The Justice Ministry has granted special residential permission to a Kurdish asylum-seeker who had been waging a weeklong hunger strike with four fellow Kurds from Turkey at an immigration center in Ibaraki Prefecture, it was leaned Saturday.

Hassan Chikan, who was released from the Higashi-Nihon Immigration Center in Ushiku on Friday, is believed to be the first Kurdish asylum-seeker from Turkey to be granted resident status by the Japanese government, according to lawyers supporting immigrants. The ministry does not disclose information on individual cases.

A group of five Kurdish asylum-seekers, including Chikan, have refused all food and drink except water at the detention center from the morning of April 20 to protest the decision to deport them to Turkey.

The remaining four Kurds were continuing their hunger strike as of Friday afternoon, when lawyer Takeshi Ohashi met three of them.

“They were not in such a serious condition that they were unable to walk, but they appear to have lost a considerable amount of weight,” he told The Japan Times. Their applications for refugee status were all dismissed by the ministry by Friday, he added.

A Justice Ministry spokesman refused to discuss the hunger strike and the health of the men, repeating, “We cannot say anything about this case.” Journalists are customarily refused access to detainees at such facilities.

Judging by its past record, Japan has not been tolerant toward Kurds from Turkey who are seeking asylum. Kurds started to settle in Japan, especially in Saitama Prefecture, in 1994 after European countries tightened their immigration policies, experts say.

More than 60 Kurds from Turkey have applied for refugee status in Japan since 1996 but lawyers supporting them said none have so far been recognized as refugees.

Chikan, who first arrived in Japan in the late 1990s, was deported to Turkey in 1999 after the ministry dismissed his application for refugee status. He was then arrested and detained by Turkish authorities and was singled out for harsh treatment, said Ohshi, who visited the country to track down deported refugees he had assisted while in Japan.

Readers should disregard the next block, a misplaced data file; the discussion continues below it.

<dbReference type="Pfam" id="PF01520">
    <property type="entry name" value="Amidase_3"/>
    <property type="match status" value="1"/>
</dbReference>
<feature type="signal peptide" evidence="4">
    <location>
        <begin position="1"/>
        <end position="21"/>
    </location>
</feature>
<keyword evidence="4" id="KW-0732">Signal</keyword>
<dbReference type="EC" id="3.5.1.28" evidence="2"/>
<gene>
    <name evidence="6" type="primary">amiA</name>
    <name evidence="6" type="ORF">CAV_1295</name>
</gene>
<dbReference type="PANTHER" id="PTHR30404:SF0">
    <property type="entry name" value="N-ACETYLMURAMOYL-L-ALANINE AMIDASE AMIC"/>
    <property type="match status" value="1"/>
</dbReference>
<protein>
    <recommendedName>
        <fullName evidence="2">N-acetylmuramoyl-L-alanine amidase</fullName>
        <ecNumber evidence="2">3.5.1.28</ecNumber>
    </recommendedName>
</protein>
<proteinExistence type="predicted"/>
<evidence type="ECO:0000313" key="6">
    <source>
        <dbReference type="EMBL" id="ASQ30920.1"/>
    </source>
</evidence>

Chikan was persecuted by Turkish authorities on the grounds that he supports the Kurdish Workers’ Party, known as the PKK, because he appeared in a photograph with a poster of the party’s leader, Abdullah Ocalan, in the background, Ohshi said.

Articles in Turkish newspapers claim that Turkish authorities are conducting surveillance operations on Kurdish residents of Saitama Prefecture who are considered to be active PKK members.

Chikan again fled to Japan in February after Turkish soldiers raided his home town of Tekirsin. However, he was detained at the immigration facility in Narita Airport when he again applied for refugee status upon his arrival, according to the lawyer.

It is believed that Chikan was granted special residential status, usually granted to foreigners who marry Japanese, instead of refugee status out of diplomatic consideration toward Turkey, which denies it is persecuting its Kurdish minority.

The remaining four Kurds at the immigration center also claim they face persecution by Turkish authorities if they are deported. Kurds, who comprise about a quarter of the population of Turkey, have long been in conflict with the Turkish government.

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